More people are listening to music at home and on the go, yet so many seem to be happy with the fastest, cheapest and often lowest quality fare.
This holiday season, make sure you give a gift of music to someone you love. Get them the high quality audio you know they’d love or are about to discover.
Here are our gift ideas for a music lover.
Sennheiser HD 800 S (S$2,539)
There are several contenders when it comes to the best headphones to spend an afternoon with, but one of the best is surely Sennheiser’s much-hyped update to its HD 800.
The new HD 800 S sounds close to the original’s signature with its open-back design and dynamism, but it also sounds a little less edgy with a new absorber technology that keeps a better grip on things (read our review).
Plus, an updated transducer adds air and scale that smaller headphones struggle to muster up. If more than S$2,000 is crazy to spend on headphones, the original HD 800 is going for S$1,790. Still expensive, but that ranks as one of the best headphones today.
Beyerdynamic T 51 i (S$529.99)
If you want a smaller, more portable pair of headphones, then the Beyerdynamic T 51 i has to be on your list. In a crowded market segment, the smaller German rival to Sennheiser is known for its open, transparent presentation.
In other words, it is the opposite of those bass-heavy, headache inducing, coloured headphones that are common today.
What you get is high-quality audio with an abundance of detail and low distortion, when hooked up to your mobile device. An excellent pair of headphones for those on the go (read our review).
Sony NW-WM1A Walkman (S$1,599)
You’ll need something to play your music back, of course. If you have a large library – think more than 100GB – then you’d want a solidly built player that not just plays back the tracks but also does so without the thin-sounding noise on many a smartphone.
It isn’t the cheapest around, but Sony’s new NW-WM1A Walkman does the job by extracting the detail on each track and not adding unnecessary colour to the original source. It also sports a powerful amplifier that can drive even large headphones.
If you’re rich and want to show off, there’s the opulent NW-WM1Z as well. It has many similar features on the aluminium-encased NW-WM1A, plus it comes in a gold-plated copper frame. It sounds amazing too, but it’d cost you S$3,999 (read our review).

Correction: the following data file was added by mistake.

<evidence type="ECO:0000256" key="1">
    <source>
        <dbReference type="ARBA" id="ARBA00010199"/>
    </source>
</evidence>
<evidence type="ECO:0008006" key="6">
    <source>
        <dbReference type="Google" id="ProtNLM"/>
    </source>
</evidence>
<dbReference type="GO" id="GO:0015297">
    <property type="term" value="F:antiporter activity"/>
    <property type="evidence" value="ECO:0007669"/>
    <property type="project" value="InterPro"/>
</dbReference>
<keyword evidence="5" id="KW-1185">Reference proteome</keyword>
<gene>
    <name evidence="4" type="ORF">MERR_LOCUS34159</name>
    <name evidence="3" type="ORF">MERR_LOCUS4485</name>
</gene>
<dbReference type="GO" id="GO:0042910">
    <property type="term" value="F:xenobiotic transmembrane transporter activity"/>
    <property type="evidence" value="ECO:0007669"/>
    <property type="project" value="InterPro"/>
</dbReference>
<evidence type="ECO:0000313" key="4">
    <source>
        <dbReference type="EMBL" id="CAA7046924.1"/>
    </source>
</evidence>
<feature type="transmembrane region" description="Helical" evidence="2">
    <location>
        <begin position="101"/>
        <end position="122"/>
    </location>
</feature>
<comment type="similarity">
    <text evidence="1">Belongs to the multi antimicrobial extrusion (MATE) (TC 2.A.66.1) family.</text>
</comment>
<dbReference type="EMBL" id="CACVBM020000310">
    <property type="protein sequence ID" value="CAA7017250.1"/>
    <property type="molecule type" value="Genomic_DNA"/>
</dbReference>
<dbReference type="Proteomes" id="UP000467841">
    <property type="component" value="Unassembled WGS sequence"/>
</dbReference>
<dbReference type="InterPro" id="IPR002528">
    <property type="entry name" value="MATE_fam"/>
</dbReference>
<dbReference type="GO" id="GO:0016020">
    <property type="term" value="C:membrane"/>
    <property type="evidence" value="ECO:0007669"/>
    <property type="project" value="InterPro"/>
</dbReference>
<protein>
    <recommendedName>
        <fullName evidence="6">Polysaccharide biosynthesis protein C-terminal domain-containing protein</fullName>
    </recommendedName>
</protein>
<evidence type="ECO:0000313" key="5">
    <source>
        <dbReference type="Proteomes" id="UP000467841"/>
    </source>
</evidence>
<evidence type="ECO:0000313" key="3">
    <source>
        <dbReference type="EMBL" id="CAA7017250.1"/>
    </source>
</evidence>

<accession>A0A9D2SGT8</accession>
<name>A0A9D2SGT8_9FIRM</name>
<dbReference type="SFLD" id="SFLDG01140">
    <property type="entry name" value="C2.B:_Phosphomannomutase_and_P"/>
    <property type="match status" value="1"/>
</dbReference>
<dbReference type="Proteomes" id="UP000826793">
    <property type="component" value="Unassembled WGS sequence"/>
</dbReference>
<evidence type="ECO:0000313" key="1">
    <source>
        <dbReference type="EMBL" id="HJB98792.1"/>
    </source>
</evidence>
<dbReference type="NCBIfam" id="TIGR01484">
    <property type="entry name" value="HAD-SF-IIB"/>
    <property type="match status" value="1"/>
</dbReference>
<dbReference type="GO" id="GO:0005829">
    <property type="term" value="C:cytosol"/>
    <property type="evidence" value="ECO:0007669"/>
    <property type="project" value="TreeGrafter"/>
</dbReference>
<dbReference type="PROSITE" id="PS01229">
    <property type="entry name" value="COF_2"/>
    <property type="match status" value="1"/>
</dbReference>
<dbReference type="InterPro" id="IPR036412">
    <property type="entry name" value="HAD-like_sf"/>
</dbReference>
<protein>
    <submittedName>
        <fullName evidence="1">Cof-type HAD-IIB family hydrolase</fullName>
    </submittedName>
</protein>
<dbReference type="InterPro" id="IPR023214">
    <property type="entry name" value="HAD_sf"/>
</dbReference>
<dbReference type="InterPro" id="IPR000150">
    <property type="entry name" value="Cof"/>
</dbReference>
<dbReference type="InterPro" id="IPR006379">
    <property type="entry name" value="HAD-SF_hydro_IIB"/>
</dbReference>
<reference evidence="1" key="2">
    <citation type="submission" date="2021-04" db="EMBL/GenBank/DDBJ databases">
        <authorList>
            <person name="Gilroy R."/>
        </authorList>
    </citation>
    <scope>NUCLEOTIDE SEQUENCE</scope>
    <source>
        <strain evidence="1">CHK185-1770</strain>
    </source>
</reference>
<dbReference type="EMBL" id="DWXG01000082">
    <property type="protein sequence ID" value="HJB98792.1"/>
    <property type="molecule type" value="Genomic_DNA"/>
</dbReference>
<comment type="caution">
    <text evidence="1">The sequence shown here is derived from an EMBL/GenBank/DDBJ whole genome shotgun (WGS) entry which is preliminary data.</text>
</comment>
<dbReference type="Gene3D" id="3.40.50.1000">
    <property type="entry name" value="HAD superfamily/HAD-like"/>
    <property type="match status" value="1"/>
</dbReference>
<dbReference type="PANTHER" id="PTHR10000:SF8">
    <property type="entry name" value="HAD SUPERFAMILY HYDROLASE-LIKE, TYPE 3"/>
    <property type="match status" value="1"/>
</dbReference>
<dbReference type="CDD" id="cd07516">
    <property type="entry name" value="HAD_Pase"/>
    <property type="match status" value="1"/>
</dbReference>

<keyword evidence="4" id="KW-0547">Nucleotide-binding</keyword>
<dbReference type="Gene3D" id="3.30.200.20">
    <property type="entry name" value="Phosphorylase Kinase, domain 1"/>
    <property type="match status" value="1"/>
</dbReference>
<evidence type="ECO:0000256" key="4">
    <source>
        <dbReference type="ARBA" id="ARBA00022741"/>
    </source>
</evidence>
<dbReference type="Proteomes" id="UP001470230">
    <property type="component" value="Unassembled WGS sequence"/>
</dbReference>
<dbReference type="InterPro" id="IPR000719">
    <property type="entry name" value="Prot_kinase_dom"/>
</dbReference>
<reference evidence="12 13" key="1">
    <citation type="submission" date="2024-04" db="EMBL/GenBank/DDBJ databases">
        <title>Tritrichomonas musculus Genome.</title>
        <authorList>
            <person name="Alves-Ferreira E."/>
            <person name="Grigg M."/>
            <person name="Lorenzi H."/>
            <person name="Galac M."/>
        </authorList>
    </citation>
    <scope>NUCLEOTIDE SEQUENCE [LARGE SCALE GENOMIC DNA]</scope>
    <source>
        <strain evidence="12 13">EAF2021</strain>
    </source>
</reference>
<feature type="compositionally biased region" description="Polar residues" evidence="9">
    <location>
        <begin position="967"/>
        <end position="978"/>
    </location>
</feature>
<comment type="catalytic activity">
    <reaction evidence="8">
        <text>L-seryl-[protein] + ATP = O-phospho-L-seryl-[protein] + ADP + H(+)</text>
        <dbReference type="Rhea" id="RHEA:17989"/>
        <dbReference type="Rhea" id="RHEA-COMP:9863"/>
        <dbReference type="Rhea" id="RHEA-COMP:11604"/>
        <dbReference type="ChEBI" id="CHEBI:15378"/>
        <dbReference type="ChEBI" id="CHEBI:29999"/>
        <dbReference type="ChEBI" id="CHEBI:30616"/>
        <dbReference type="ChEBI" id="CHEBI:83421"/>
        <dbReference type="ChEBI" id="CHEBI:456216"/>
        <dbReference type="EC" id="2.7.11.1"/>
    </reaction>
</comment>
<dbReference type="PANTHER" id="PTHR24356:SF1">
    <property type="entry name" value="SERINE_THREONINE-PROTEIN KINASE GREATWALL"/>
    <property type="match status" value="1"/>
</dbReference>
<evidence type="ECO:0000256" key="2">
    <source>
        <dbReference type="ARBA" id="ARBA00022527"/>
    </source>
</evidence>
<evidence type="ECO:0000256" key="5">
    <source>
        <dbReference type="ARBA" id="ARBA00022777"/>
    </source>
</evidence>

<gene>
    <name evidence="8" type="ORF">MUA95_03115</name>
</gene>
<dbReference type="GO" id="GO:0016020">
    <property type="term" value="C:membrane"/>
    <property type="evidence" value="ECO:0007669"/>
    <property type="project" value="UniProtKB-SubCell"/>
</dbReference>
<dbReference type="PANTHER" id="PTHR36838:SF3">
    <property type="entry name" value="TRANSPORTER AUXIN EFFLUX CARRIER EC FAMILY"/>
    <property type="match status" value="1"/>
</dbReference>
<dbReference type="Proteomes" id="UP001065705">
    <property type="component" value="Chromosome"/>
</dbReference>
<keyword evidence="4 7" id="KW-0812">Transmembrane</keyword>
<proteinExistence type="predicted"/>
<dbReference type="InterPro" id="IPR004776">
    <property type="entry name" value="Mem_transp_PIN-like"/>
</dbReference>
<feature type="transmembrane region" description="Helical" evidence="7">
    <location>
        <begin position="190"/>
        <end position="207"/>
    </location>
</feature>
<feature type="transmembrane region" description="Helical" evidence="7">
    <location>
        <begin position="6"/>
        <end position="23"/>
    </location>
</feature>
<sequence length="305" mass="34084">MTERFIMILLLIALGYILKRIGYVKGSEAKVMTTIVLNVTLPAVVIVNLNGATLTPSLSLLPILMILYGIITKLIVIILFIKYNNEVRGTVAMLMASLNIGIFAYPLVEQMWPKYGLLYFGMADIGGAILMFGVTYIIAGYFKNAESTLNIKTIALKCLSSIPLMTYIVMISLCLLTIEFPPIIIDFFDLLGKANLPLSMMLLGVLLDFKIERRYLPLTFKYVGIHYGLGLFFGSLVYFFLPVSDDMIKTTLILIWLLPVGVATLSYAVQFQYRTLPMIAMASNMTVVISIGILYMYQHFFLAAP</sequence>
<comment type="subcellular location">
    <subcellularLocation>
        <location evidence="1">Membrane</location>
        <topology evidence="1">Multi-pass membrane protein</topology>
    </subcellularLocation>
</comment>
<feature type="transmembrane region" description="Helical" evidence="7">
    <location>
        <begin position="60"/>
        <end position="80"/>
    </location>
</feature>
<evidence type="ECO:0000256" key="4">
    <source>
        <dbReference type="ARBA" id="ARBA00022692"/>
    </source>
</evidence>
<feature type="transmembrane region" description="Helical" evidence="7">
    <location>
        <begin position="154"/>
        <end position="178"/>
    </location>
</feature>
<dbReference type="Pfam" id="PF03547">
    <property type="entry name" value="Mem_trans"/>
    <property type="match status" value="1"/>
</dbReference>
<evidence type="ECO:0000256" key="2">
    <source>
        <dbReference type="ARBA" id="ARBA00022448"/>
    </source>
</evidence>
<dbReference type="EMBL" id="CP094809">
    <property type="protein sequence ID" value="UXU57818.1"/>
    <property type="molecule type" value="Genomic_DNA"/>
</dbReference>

Sonus Faber Olympica I (S$8,000)
Of course, no headphones can make up for the scale and staging of a good old stereo speaker setup. In Singapore’s small apartments, the Sonus Faber Olympica I bookshelf speakers will set up nicely. Here’s a pair of relatively compact speakers that sound as good as they look.
Wrapped in leather and real wood, the Olympica I are made in Italy and the folks there are not joking about quality. Audio buffs familiar with the brand will also be treated to a new sound that has more agility and shine.
You still get the traditional qualities like great sound imaging and pinpoint accuracy, but the Olympica I speakers will also delight a new generation of music lovers.
Yamaha Relit LSX-70 (S$399)
You don’t have to spend thousands to enjoy music, to be fair. The Yamaha LSX-170 is one such fun and competent speaker unit that streams music from your phone or tablet via Bluetooth.
The cylindrical unit is great for filling a small bedroom with music. Its two drivers – one 5.5cm and another 1.4cm – produce both the high and low end of the audio spectrum, offering decent quality sounds from a very small device.
Oh, it also doubles up as an atmospheric lamp with its stylish mood lighting. Using a mobile app, you can adjust the brightness. And since it can be battery powered, you can place it on your dining table during an intimate dinner at home.
Tidal HiFi subscription (S$19.99 a month)
As usual, all that gear is useless if you don’t have great content. In this case, you’d want high-quality music. You can rip your own CDs or go with the CD-quality lossless streaming service from Tidal. Unlike Spotify, you get the same quality as you’d have on a CD.
Plus, this isn’t an one-off gift. Signing up for a monthly subscription shows your long-term committment. One that opens up a library with millions of tracks running across music genres.
Did we miss something? What’s on your holiday wishlist this year?